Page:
> likely comes into play when creating a number of tiers in a VPC.
>
>             We could do both: normal VMs require one interface per
> tier/network, which makes perfect sense. The router however could use VLAN
> tags at VM level, which could remove the limitation of having a maximum
> number of tiers connected to one VPC. It is only configured by CloudStack,
> the end user does not have access to the VPR.
>
>             Regards
>             Daniel
>
>             Am 15.08.17, 13:27 schrieb "Dag Sonstebo" <
> Dag.Sonstebo@shapeblue.com>:
>
>                 Hi Daniel,
>
>                 In theory that could work – but keep in mind we are
> working in a multi-tenant environment, where guest isolation must be
> guaranteed, hence cannot ever be exposed to normal users. The isolation
> method must be abstracted from the end user VMs – otherwise you would have
> a potential security issue where someone could tag traffic from their VM
> with  someone else’s tag. Doing tagging at VM level would also be a huge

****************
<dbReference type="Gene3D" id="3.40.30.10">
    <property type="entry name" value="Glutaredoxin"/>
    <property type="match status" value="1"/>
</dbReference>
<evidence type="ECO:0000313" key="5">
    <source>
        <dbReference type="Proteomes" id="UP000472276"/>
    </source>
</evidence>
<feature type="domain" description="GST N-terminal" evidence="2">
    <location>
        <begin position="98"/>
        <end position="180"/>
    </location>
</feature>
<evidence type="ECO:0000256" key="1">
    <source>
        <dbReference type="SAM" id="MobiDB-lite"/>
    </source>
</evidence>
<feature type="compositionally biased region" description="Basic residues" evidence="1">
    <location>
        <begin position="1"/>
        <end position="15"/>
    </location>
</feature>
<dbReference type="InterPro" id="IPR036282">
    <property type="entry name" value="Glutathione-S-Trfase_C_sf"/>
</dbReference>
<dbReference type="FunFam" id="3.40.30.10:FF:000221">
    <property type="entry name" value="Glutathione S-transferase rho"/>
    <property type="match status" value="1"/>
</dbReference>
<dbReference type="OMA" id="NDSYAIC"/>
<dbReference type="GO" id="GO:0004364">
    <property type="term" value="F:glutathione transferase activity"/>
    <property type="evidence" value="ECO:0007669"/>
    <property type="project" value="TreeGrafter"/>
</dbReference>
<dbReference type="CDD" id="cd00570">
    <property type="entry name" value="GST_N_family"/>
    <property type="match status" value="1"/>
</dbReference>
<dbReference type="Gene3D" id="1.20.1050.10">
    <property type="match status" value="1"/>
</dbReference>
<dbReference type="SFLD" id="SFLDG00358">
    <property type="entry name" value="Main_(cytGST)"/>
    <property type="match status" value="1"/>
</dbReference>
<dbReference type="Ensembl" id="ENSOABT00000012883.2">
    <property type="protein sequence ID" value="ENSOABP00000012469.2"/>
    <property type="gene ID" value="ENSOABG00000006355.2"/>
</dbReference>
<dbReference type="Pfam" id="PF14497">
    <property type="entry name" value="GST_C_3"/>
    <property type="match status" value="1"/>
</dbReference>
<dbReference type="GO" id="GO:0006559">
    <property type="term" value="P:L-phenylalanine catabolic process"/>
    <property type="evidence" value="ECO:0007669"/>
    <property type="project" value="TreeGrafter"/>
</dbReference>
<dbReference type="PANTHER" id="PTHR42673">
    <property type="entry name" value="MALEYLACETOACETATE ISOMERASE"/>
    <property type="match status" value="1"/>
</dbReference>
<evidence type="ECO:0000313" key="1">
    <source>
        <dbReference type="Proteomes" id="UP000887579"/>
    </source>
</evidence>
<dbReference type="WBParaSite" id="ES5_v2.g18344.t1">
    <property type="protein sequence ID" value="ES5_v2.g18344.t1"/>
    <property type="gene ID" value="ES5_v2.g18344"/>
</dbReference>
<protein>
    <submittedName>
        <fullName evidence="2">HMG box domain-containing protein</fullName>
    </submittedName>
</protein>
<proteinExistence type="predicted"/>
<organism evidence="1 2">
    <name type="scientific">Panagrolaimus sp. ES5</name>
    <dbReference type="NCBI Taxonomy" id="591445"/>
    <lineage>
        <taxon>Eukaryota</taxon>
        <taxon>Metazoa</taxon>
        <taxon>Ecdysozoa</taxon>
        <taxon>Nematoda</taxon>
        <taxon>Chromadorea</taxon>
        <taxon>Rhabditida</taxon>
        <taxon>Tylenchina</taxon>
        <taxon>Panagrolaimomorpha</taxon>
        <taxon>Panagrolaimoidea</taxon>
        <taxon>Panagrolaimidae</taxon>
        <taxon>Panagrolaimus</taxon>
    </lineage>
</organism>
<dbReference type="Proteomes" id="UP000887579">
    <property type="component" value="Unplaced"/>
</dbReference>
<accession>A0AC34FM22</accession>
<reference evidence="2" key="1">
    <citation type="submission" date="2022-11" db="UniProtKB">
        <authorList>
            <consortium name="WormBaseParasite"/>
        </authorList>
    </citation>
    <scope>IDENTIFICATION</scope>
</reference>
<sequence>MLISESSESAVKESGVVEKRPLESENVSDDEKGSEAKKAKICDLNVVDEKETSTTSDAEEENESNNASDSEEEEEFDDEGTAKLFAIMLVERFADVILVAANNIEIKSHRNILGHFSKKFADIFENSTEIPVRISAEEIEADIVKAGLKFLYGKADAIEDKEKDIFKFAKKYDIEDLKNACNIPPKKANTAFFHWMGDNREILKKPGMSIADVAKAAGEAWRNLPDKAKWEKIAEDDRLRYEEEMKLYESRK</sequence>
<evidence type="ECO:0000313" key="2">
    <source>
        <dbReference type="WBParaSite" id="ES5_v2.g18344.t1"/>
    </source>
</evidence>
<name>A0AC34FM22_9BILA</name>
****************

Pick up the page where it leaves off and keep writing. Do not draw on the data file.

> overhead.
>                 As a result we VLAN tag at the vSwitch or bridge level –
> which end users have no access to – the flipside of the coin being that
> this requires separate NICs for each tier.
>
>                 Regards,
>                 Dag Sonstebo
>                 Cloud Architect
>                 ShapeBlue
>
>                 On 15/08/2017, 11:07, "daniel.herrmann@zv.fraunhofer.de" <
> daniel.herrmann@zv.fraunhofer.de> wrote:
>
>                     Hi,
>
>                     we are hitting the same limitation, except that we can
> use 10 NICs on VMware.
>
>                     The fact that we also use the Private Gateway
> functionality addes another NIC, besides the management and outside NIC
> which is present as well.
>
>                     I wonder that is the reason for one NIC per tier? Why
> not just use one outside NIC, one management NIC and *one* NIC for the
> tiers, where the VLANs (or whatever isolation method is used) is trunked,
> for example just using subinterfaces and dot1Q tags? This would eliminate
> this limit for whatever hypervisor that supports trunk to it’s guests (I
> know for sure about VMWare, not so much about the other hypervisors).